“It’s been a lot of work for me, but it’s been so fun because it’s a different way of teaching,” Beurskens said. “In this school, the big kids look out for the little kids, and the little kids have those big kids. When I talk to people in Steamboat, they’re like, ‘What’s it like?’ That’s how it is.”
To help teachers like Beurskens, Expeditionary Learning schools have a contracted a school designer, a regional adviser who periodically visits campuses to observe and assist in staff development.
On Jan. 23, NRCCS school designer Jaime Passchier dropped by the campus to work “on the basics,” LaChance said, with teachers like Beurskens and Cosgrove, who double up as the school’s Expeditionary Learning coach.
Alongside Cosgrove, Passchier bounces from class to class about a dozen times per year to see NRCCS through its ongoing transition as an Expeditionary Learning-only institution.
“Amy has been part of our little coaching cohort,” Passchier said. “It’s pulling those instructional coaches in. We’re talking about the practices a coach needs to help teachers become thinkers and reflective on their own practice.”
Setbacks come with advantages
Being a charter school comes with its share of monetary setbacks.
NRCCS operates at 15 percent less per-pupil dollars than Steamboat’s public schools do. Thus, LaChance said, things like transportation and lunchtime options are limited or even nonexistent.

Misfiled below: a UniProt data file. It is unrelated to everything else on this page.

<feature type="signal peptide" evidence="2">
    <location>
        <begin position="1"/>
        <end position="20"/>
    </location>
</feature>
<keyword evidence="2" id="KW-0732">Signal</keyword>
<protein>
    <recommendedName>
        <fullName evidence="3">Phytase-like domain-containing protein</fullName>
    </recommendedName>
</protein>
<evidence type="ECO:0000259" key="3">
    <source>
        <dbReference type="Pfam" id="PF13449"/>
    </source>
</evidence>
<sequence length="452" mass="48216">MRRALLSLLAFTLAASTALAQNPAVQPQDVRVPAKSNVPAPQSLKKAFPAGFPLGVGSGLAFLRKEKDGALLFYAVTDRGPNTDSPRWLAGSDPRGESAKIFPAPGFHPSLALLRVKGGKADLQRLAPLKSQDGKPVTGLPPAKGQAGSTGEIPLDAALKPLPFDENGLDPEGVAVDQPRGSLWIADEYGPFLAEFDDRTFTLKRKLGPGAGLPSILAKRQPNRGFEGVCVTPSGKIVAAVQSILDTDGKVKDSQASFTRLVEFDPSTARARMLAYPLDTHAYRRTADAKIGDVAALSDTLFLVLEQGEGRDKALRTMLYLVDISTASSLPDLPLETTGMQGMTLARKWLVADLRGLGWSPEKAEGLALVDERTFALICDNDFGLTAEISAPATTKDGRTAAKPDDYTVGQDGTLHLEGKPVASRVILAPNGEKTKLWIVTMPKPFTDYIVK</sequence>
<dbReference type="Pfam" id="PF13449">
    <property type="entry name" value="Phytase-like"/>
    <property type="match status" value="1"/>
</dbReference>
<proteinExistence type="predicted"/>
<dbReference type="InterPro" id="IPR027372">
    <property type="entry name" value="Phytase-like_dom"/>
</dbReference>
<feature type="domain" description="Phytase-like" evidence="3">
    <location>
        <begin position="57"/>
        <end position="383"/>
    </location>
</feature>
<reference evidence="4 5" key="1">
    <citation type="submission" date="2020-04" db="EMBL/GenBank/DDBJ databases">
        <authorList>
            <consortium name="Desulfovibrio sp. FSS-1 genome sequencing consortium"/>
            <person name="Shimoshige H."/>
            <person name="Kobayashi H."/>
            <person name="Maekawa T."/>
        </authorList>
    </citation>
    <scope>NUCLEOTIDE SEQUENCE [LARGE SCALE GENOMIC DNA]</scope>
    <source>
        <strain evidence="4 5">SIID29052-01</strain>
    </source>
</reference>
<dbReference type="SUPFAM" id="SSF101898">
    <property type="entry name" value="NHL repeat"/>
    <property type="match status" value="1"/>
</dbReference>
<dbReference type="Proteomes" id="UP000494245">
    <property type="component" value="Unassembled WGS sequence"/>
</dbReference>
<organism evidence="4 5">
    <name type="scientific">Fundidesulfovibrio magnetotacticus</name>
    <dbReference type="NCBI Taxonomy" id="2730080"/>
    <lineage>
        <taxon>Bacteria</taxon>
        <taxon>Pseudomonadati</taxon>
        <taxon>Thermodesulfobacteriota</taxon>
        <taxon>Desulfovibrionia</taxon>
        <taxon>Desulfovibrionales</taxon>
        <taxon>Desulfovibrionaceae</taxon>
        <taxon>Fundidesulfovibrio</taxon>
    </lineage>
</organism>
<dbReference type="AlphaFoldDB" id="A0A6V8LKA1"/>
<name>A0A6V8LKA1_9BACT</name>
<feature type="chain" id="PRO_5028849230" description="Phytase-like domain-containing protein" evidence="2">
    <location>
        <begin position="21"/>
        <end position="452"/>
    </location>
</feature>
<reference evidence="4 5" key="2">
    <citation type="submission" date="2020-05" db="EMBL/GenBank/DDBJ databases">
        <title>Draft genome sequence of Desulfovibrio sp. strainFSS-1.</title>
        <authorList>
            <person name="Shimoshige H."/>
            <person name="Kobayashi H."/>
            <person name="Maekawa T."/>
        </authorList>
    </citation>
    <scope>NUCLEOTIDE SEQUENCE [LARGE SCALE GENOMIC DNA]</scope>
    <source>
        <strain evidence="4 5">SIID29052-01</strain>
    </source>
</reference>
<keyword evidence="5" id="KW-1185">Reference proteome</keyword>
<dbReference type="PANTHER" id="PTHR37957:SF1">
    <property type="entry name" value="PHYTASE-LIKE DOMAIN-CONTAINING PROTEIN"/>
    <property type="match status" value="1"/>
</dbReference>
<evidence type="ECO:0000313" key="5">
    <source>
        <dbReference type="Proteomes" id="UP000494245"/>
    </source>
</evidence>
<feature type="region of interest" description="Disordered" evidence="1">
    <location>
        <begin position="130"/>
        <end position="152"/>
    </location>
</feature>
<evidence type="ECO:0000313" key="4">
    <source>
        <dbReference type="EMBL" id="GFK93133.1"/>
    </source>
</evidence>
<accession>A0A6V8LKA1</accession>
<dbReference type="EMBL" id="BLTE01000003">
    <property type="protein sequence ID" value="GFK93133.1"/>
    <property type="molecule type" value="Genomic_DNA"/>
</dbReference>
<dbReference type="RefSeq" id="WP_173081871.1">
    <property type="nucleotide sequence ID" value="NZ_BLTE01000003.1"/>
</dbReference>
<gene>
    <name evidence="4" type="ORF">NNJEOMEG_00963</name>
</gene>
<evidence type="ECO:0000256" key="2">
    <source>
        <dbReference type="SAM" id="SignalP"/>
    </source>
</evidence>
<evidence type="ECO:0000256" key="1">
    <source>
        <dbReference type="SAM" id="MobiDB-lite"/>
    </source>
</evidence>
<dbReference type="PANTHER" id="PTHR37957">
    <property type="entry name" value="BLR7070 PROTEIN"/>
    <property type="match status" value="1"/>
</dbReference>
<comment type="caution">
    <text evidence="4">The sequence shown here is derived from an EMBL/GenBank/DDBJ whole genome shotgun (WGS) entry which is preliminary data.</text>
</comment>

But ask the first-year principal about how funding sets his school back, and he will be quick to remind you it has its immeasurable freedoms.
Every school day, students get one hour of physical education, a rarity in schools, LaChance said. There are no busses picking students up for school, but it’s a positive reminder that parents are actively on campus just about every day.
And it frees up usually binding curriculum demands to do things like Expeditionary Learning. Instead of numerous textbooks and worksheets, students are learning outdoors and engaging across all grade levels during their learning expeditions.
“Our staff is underpaid,” LaChance said. “We get paid much less than those in town, but at the same time, it’s these entities that make them feel like this isn’t just a teaching job. It’s more than that.”
“The power behind expeditions is kids are always doing great things, and it’s really compelling and motivating,” Passchier said.
Each year, LaChance and Passchier meet to gauge where the school is in its transition and what its goals are in the next step forward.
The progress NRCCS has made, Passchier said, is becoming more noticeable with each visit.
“I was able to be here last year and that was my first time in this building,” Passchier said. “It’s always had a great culture, and now I’m seeing that real shift moving to true professional culture and leveraging EL to its highest level.”
To reach Ben Ingersoll, call 970-871-4204, email bingersoll@SteamboatToday.com or follow him on Twitter @BenMIngersoll